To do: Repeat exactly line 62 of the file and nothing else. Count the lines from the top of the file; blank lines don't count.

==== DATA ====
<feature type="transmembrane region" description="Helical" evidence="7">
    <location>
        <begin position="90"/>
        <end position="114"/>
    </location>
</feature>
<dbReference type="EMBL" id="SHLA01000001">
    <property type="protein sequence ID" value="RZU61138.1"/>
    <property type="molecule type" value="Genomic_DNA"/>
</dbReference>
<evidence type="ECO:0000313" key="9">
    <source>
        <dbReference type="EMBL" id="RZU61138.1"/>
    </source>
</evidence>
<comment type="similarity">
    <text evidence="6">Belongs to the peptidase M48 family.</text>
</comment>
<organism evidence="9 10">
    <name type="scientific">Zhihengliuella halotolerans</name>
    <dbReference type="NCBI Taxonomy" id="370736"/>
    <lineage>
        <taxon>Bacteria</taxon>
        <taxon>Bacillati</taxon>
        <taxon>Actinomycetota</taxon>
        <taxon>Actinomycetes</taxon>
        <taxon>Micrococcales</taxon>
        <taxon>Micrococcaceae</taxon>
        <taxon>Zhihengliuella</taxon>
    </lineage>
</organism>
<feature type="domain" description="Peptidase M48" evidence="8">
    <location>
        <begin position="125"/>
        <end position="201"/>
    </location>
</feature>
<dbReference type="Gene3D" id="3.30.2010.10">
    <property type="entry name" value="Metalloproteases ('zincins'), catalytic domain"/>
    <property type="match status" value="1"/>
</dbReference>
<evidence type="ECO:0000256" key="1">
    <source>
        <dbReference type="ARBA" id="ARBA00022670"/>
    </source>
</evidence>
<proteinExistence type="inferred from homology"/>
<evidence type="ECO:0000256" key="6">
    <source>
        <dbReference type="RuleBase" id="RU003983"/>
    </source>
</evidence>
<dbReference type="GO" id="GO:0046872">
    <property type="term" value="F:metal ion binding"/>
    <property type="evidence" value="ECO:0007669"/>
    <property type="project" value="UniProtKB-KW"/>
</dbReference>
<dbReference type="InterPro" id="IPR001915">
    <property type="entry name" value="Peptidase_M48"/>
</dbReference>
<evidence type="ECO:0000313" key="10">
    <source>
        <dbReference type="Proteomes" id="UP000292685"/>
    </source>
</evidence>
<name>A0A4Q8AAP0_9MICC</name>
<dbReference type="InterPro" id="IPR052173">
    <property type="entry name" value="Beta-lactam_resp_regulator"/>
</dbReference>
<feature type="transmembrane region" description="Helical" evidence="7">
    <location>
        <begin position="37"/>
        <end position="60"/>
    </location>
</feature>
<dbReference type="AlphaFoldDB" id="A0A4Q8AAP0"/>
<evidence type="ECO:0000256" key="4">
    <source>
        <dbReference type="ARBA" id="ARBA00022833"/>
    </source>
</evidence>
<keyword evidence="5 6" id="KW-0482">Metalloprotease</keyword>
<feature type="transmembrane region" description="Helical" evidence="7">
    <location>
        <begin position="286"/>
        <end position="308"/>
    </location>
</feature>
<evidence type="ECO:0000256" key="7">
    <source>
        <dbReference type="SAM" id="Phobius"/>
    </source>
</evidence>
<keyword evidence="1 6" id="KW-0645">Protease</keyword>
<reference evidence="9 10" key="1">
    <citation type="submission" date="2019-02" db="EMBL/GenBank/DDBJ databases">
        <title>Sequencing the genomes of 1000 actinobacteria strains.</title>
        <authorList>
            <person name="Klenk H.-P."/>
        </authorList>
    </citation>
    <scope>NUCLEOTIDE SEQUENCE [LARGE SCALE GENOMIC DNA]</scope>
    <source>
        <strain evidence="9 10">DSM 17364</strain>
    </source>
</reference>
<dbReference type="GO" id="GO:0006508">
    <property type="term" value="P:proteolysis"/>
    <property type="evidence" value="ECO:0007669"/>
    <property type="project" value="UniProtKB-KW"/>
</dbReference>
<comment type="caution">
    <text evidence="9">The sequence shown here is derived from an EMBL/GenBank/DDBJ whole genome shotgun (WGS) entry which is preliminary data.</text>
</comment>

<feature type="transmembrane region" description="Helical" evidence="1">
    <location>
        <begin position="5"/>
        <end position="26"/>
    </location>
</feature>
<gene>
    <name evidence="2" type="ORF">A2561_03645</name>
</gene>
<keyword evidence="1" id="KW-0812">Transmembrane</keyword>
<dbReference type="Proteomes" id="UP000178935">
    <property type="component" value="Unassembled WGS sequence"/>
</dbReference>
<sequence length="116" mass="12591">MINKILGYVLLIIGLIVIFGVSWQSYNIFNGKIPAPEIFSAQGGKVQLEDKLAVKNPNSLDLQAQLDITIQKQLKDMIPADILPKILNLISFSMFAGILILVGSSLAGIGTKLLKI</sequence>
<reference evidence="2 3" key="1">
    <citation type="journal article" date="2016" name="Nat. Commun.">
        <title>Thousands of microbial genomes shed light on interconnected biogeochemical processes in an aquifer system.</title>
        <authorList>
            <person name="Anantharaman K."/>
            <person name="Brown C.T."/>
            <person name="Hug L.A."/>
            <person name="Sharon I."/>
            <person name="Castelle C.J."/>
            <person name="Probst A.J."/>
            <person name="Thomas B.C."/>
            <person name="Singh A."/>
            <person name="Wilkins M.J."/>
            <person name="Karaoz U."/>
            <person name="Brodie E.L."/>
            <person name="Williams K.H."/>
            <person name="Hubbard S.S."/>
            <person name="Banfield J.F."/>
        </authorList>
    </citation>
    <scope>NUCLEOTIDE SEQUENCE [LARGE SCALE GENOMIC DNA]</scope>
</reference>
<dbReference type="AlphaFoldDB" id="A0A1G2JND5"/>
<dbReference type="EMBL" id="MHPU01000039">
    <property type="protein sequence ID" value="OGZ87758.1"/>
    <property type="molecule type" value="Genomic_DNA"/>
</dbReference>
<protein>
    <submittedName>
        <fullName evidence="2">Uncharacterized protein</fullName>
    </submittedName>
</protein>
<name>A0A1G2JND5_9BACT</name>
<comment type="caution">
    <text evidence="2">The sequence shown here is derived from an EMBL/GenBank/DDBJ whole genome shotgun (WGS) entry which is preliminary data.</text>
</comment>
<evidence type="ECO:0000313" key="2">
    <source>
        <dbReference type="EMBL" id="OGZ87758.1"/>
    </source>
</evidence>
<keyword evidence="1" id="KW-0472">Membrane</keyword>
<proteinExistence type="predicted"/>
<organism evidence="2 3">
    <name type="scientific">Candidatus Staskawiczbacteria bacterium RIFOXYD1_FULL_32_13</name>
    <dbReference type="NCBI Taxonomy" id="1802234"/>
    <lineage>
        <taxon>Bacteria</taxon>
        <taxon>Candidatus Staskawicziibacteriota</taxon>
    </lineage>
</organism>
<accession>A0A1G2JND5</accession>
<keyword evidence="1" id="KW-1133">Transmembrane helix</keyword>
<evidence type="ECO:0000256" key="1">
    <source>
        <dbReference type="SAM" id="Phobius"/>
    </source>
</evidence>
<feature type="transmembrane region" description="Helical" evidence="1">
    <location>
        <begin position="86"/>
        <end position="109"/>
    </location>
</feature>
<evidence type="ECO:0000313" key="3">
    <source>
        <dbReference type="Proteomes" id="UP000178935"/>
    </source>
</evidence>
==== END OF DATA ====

    <source>